Monday, July 30, 2007

ADA Updates? Should I Hold My Breath?

I was reading the ADA Restoration Act of 2007 post by Roblog, Jamie Berke, and a couple other places. True, we can use today's technologies and devices to keep in touch with people, but we're still missing things in vocal/spoken communications, especially in some critical places like airports and other loudspeaker-using locations that don't use visual alerts as well. Is there anything out there that can turn the spoken word into the written readable word? Sure, there's plenty of them out there, but some have to be 'trained' to the voice(s) that will use it while others don't need that. Observe the many accents out there that people have and the various ways people will pronounce and/or sign a single sentence.

But what's troubled me is the erosion of the original ADA in the courts. We're quibbling over the legal definition of the words 'disabled' and 'functional' at the expense of those who need and want to have good employment, housing, and other things. Read the background section on this;

Sometimes I'm wondering if the courts and employers understand that for most of those with hearing losses out there, that hearing and understanding can be two different things. Just because something is heard, if at all, doesn't mean that it will be understood and known, if identified. Just because someone has hearing aids doesn't mean they can use the phone effectively.

Will this finally assist those who have been trying to find a good job despite a good college education? Will it help those on SSI to actually get off and stay off, even with that education? Will a job be guaranteed after college graduation?

Personally, I'm not holding my breath. Congress, employers, and the courts will be making that important first step, the step that will decide the direction of things.


Dianrez said...

"Restoration" as used in the bill wording gave me pause. It is necessary and indicates there was a larger problem.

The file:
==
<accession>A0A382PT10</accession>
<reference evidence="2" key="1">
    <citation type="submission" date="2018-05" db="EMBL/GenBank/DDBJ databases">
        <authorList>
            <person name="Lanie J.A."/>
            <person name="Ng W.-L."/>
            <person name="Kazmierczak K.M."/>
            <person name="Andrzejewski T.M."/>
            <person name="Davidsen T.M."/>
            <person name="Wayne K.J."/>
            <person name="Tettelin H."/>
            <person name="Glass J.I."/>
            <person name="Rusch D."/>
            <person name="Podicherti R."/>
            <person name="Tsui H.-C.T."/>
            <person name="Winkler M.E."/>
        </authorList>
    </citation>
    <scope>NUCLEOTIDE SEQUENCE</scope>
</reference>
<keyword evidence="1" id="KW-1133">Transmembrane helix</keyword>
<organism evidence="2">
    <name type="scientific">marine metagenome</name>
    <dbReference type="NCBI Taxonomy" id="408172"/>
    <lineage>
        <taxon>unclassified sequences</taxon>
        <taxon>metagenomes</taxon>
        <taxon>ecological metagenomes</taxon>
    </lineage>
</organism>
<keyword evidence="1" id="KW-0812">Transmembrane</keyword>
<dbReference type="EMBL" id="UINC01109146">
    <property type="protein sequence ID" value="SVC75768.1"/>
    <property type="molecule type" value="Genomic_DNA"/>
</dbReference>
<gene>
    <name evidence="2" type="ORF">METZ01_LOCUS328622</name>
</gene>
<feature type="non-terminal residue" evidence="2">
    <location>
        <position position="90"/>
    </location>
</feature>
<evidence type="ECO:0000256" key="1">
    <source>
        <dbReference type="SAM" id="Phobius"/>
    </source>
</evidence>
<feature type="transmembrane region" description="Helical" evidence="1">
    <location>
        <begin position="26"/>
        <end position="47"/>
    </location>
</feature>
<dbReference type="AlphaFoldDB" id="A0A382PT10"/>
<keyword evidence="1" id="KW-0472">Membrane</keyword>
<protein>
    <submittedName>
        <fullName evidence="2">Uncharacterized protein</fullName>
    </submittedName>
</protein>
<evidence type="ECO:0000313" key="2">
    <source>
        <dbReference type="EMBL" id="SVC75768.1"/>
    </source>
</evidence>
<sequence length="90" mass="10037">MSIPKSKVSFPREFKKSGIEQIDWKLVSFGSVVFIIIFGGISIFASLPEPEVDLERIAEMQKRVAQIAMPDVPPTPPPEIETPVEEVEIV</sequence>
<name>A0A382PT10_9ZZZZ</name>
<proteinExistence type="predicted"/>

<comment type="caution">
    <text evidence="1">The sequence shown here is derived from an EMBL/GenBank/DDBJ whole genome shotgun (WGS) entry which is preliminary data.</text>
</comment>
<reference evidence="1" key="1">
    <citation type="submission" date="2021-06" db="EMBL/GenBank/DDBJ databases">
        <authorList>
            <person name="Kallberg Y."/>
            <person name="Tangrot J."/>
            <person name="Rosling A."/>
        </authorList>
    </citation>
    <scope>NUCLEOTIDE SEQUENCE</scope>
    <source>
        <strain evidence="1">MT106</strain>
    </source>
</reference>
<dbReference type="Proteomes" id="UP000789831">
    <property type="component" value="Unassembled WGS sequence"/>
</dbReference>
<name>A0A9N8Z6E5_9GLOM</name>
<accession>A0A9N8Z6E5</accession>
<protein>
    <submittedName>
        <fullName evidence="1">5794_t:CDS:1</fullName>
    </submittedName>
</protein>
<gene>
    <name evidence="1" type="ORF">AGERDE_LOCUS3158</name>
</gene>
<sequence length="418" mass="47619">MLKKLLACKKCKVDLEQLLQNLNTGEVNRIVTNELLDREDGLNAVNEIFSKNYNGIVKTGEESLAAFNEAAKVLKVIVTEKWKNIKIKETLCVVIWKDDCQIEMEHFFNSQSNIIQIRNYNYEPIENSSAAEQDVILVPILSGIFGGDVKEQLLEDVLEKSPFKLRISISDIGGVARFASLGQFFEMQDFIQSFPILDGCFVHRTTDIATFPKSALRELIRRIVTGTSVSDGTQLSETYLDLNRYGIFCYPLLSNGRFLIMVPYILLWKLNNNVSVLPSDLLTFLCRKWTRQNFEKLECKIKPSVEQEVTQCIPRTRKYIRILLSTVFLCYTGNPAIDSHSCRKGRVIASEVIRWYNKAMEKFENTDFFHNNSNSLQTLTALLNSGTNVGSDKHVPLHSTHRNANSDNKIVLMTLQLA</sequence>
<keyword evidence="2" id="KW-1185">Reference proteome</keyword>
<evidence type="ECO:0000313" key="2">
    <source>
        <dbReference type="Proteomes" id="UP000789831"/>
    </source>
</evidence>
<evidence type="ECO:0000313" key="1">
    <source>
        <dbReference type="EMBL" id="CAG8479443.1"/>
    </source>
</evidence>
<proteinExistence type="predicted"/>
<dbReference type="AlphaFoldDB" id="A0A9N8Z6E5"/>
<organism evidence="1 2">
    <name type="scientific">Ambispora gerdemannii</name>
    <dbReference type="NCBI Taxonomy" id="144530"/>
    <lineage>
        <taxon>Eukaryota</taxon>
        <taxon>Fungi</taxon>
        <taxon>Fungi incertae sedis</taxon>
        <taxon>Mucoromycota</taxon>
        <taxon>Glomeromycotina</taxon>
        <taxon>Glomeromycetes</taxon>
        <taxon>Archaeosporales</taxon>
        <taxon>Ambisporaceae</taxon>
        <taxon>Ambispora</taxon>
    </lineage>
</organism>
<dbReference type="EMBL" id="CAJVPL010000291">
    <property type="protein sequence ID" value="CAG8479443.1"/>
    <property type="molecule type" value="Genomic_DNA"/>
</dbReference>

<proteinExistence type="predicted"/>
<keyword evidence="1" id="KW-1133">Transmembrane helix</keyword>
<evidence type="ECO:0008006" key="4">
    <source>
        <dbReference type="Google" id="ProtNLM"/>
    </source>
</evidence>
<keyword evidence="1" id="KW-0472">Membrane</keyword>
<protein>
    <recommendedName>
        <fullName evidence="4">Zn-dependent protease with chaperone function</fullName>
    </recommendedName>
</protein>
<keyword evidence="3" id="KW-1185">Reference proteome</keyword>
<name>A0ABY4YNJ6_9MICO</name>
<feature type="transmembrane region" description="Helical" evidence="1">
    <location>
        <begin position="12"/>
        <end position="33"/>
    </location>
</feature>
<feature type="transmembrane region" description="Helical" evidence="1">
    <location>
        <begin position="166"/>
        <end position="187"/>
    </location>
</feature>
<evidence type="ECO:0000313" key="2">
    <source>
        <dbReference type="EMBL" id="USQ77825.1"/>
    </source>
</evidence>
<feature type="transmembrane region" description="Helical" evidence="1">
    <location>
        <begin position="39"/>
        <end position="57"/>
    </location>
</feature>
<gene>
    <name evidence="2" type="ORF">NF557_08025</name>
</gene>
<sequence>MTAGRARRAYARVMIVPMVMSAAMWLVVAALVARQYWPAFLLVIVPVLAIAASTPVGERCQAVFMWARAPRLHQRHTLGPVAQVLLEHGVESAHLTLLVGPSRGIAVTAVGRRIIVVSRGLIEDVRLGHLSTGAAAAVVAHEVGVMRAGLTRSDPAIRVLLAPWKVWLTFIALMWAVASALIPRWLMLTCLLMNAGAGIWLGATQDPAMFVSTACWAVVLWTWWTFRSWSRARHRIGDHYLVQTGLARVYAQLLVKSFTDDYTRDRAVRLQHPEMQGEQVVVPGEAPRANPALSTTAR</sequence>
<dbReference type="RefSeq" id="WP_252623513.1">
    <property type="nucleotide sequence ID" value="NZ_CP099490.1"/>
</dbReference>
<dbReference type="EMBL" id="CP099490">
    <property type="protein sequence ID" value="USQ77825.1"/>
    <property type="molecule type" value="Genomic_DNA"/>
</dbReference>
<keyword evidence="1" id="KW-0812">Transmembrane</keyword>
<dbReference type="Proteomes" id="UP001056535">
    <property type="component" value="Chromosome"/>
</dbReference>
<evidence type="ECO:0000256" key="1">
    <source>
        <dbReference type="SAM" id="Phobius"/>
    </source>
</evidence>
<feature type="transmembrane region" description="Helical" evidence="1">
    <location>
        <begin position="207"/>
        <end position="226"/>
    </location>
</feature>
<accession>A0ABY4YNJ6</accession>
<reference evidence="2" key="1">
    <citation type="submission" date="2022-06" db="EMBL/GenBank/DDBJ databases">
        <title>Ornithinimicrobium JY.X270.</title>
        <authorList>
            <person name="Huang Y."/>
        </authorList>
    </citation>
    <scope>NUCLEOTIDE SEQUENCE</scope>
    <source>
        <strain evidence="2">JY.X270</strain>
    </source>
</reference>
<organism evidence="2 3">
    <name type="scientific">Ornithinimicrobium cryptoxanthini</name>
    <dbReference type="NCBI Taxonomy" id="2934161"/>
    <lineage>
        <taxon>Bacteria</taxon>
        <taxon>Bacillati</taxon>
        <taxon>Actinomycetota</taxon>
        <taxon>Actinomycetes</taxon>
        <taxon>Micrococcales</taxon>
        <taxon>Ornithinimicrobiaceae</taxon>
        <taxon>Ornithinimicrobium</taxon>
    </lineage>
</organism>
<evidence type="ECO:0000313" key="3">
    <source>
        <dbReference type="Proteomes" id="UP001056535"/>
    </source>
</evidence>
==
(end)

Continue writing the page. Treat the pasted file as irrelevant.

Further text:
The situation is that otherwise non-disabled people have been trying to be included in the ADA for problems such as back pain, repetitive stress injury, diabetes/high blood pressure, even emotional problems of short duration. So many cases like these have flooded the courts that decisions in favor of Deaf people experiencing discrimination are rare.

In addition, it is probable that employers are avoiding hiring deaf people due to the extra accommodations required such as interpreters and communicative devices. This cuts down on employment availability.

How this "restoration" is accomplished deserves close examination. It is one thing to pass a law, an entirely different challenge to implement it.

drmzz said...

I agree with u RSGeo-007 & dianrez, it's a mess. Adding more "disabilities" makes it even more complicated and open for more abuse. Looks like to be another bum rush and the wall still stands for us. I don't think anyone gets it for us still. Sigh.

Anonymous said...

I have been blogging about the ADA Restoration Act over at, and one of the things I've been doing is trying to maintain an on-going list of blog posts about the ADA Restoration Act (primarily those on or after July 26). I've linked to your post; you can see the full list at

I hope you will consider writing more future blog posts about the ADA Restoration Act. If you do, please come on over to my blog and leave a comment to let me know. I'd like to link to anything more you write on this topic.